A citation, or reference, is the quoting, paraphrasing, or summarizing of someone else's work, used as a basis for your own ideas and research. A citation also refers to the information about a source, such as title, author, date, etc., which gives credit to the original author and shows readers where to find the original work. There are two parts to a citation: the in-text citation, which goes next to the quoted material, and the reference list citation, found at the end of a paper or report. This list is also called a bibliography.
Citations should follow a standardized format from a style guide such as APA (American Psychological Association) or MLA (Modern Language Association). Article databases have generic citations that you can put into other styles; you can also find all the necessary information from the source itself.
You need to cite anything that is not common knowledge, including when you don't use a word-for-word quote but still describe the main ideas or heart of a passage (called paraphrasing). But citing sources is more than just avoiding plagiarism. Citations give credibility to your work by showing that you've consulted other expert research, and references strengthen your work by putting it into meaningful context. You can cite other sources to establish general background information. More importantly, you can use them...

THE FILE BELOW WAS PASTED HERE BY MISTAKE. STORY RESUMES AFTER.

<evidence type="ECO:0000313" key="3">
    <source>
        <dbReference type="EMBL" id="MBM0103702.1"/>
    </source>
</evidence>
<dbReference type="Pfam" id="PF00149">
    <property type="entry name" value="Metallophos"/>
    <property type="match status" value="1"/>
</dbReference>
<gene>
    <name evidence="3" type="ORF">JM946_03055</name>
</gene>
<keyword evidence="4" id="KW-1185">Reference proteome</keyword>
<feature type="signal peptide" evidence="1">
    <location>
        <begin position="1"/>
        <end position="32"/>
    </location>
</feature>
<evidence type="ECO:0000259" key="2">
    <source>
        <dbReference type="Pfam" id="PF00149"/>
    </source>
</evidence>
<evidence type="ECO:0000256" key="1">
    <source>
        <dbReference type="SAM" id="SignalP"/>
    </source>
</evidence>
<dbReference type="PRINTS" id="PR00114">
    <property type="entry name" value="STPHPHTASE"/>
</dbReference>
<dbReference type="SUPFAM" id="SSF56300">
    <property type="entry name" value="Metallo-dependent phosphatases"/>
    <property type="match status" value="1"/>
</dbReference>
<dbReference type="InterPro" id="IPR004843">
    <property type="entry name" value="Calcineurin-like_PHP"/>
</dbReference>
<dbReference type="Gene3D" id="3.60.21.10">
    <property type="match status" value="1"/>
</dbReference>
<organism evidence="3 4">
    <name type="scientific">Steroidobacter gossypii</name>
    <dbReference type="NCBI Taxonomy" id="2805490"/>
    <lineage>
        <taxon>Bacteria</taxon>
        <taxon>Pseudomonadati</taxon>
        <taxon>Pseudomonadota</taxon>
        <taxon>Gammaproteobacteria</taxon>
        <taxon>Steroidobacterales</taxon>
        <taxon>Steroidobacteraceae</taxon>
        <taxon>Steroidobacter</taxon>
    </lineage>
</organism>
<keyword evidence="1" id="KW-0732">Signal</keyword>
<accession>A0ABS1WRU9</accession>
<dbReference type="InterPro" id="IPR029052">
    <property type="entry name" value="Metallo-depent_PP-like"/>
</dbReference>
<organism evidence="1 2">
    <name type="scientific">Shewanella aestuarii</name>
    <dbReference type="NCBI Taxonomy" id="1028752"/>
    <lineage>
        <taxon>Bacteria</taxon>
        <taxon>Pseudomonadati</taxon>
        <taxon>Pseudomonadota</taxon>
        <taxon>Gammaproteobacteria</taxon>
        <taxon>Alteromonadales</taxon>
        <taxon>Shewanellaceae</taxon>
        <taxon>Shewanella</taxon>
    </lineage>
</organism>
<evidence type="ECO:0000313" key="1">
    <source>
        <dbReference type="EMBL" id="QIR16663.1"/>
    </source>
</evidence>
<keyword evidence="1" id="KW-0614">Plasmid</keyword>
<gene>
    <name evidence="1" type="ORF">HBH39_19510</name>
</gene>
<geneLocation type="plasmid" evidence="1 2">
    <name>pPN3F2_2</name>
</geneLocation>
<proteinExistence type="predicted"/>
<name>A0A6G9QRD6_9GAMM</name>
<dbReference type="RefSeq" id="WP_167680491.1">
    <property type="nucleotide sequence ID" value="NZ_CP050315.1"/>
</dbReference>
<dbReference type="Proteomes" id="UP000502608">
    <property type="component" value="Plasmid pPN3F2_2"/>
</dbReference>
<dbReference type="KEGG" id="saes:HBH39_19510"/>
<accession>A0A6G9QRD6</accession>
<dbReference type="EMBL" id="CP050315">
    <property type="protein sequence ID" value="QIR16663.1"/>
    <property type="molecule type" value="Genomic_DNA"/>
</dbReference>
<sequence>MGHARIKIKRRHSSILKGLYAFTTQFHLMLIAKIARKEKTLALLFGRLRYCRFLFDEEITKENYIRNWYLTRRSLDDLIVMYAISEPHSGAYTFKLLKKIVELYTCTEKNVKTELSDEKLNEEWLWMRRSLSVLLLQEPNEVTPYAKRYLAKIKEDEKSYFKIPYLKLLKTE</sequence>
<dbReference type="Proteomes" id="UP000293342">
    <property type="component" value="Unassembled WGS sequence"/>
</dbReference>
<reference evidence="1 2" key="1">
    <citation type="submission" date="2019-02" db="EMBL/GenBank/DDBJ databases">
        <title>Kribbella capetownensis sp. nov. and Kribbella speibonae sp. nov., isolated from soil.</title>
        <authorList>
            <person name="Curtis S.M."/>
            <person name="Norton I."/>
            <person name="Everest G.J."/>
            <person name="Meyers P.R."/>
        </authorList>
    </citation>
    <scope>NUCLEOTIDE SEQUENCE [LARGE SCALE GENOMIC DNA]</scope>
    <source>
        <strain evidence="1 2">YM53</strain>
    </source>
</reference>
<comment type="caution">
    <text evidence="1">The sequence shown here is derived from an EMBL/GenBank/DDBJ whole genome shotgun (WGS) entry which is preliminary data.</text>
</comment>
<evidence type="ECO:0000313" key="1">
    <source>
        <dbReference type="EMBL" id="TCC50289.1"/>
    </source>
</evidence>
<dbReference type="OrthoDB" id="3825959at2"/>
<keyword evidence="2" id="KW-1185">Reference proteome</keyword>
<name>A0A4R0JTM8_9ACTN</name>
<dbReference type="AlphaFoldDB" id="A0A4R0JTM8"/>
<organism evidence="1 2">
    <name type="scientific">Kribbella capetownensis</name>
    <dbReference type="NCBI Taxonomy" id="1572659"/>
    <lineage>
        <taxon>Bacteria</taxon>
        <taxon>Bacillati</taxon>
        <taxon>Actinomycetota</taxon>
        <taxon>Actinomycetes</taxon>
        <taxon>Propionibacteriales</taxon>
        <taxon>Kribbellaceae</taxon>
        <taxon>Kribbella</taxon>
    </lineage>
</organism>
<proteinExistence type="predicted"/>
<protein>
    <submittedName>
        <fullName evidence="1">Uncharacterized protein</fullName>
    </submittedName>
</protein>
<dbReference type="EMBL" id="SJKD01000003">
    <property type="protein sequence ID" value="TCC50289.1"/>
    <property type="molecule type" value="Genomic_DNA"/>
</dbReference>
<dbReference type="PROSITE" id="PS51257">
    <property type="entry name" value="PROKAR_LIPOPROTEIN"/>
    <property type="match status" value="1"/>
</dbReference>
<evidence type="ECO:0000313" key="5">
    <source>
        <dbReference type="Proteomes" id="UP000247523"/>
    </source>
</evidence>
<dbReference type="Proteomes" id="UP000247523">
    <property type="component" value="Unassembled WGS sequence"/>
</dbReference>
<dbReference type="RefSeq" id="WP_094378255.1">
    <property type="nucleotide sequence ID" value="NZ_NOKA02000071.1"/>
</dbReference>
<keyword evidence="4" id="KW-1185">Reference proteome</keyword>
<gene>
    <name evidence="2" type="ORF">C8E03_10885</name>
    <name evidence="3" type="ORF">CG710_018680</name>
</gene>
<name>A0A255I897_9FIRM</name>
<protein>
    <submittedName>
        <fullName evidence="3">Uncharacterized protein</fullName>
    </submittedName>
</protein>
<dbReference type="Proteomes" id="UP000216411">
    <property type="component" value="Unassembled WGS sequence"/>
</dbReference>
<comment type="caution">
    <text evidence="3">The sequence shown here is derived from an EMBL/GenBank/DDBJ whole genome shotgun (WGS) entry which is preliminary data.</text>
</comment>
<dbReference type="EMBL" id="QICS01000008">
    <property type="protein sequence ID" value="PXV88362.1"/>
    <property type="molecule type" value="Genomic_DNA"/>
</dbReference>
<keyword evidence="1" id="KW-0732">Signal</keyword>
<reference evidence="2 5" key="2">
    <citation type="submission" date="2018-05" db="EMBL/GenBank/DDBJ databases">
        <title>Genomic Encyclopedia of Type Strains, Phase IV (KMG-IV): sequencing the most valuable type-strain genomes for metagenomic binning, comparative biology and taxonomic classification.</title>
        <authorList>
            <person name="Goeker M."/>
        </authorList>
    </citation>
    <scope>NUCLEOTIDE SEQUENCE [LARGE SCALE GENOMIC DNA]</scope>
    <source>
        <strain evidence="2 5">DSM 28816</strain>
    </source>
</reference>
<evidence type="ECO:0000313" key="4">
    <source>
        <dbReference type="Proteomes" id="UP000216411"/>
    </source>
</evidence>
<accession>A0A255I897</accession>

The new (6th) edition of APA asks for the DOI (Digital Object Identifier), if available, for citations for electronic journal articles. Note that a DOI does not always exist for an online article. If the article has one, it can sometimes be found in the database entry (but not always) or is often included with the Journal Name at either the top or bottom of the first page of the article itself.
Alternatively, if you have the citation information, you can look up the DOI number in CrossRef:
1. Go to CrossRef's Free DOI Lookup
2. Copy and paste your citation information and CrossRef will supply the DOI number, if available.